Hi Jerry,

I have long wondered why so many alternate fuel researchers seem fixated with the idea that electrolysis (in one form or another) is the only method of disassociating water into its component gases. Under the right conditions water itself can be made to burn (i.e.without using the energy input required for electrolysis). And in its subsequent recombination into water, it produces a heat and light of such intensity, that it can sublimate fire brick.

Which is why I note with interest that a new "water based fuel" invention has appeared on the block at:


The site itself provides very little useful technical information, but it does refer to an October 13th "60 Minutes " television documentary, shown recently in New Zealand.

The documentary is considerably more informative.

In it, the inventor frequently emphasizes that his invention is " . . . a water based fuel " (rather than the conventional electrolysis inferred on the web site). He also talks of the "entrainment" of hydrogen in the water.

In brief, the inventor is shown pouring a small quantity (about two or three hundred ml) of ordinary tap water into a container about the size of a standard car battery. There appeared to be two wires coming from two opposite faces of the container. The container's other faces were about half an inch thick, with some circular objects at their tops, and they were orange in colour. They also clearly have the words "HDD Cooler" printed on the edges (number 8 wire?). The interviewer confirmed that the device did not contain batteries and it was not plugged into a power source of any sort.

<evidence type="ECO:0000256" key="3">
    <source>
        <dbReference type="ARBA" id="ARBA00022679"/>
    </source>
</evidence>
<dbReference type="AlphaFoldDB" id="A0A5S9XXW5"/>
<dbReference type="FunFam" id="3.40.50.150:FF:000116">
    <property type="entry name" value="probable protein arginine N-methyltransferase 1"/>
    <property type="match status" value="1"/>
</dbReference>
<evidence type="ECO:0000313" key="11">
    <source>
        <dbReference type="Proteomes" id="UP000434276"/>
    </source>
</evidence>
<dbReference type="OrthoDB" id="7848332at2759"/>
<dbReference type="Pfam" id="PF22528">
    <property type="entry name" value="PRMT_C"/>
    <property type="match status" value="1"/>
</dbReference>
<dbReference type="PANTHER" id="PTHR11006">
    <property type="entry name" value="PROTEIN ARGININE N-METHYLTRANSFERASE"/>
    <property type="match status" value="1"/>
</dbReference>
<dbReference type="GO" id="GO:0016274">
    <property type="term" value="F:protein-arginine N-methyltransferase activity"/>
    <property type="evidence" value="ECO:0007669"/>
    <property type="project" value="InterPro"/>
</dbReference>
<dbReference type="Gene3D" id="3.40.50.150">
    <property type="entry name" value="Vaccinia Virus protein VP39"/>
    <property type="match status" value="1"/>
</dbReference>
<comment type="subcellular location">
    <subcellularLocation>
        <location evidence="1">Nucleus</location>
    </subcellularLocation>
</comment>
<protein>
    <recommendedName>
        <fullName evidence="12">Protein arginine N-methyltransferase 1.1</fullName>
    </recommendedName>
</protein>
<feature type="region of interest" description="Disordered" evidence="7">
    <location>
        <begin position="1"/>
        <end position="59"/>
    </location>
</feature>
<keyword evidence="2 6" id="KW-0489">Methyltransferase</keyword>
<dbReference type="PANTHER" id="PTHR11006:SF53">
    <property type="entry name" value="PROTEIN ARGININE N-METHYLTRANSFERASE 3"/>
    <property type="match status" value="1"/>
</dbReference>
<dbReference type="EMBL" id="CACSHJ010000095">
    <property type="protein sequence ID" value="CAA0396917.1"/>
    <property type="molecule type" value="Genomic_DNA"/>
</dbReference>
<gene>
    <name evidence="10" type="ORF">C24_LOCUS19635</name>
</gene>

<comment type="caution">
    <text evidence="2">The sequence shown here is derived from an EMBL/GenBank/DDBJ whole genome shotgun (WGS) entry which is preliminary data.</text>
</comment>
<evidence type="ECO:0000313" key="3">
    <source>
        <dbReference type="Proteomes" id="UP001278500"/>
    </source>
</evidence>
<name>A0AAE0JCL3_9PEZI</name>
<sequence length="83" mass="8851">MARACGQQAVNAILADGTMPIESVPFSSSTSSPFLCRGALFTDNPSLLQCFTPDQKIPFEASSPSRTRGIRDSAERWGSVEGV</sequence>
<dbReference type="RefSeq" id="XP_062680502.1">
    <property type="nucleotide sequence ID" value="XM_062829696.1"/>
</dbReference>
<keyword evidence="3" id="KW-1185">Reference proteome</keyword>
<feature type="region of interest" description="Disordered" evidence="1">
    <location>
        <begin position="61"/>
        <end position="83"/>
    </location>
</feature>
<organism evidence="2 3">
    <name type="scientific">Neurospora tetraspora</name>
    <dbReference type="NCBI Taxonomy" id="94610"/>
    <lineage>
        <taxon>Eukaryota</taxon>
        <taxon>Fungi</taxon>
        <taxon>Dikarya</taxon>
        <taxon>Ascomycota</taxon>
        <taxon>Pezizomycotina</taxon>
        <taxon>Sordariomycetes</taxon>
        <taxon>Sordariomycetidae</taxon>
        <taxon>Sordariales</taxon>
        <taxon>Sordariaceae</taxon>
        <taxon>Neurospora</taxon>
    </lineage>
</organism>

The inventor then connected the two wires together and it was left untouched for something like forty minutes. While the interviewer was allowed to observe the process in the container, the inventor did not permit it to be filmed.. The water was then poured out of the container into a glass beaker, and a sample of it given to the interviewer for analysis. The rest was poured into a small tank (about the size of a small thermos) mounted on a motor bike, where the petrol tank would normally be. The original tank had been removed, making the entire top engine structure and the fueling procedure clear .

The bike was then started and filmed being ridden up to 50 mph on the highway, and at lesser speed around a commercial courtyard. According to the inventor, the carburettor had been only slightly modified.

Water will burn under the right conditions, and with the right "catalyst". This invention may or may not use similar techniques. Or it may be a new method of conditioning water that somehow "entrains" additional hydrogen ?

But unfortunately, and like so many others before him, the inventor seems to have made a number of naive and seriously flawed assumptions.

He seems to believe:

(1) He will make so much money from this invention that he will make Bill Gates look like a poor relation. (2) That by applying for a patent (which is expensive, and takes about a year) the confidentiality of his invention will somehow be assured. And that with the granting of a patent his intellectual property will be protected. (3) That the demonstration of his invention publicly, on television, will somehow assure his personal protection against harm from any commercial or other interest who may feel threatened by it. (Alternatively, he has gone public in the mistaken hope that some large commercial interest with a very big cheque book will buy him out !)

Those of us who have been around for a while know where all these roads lead.



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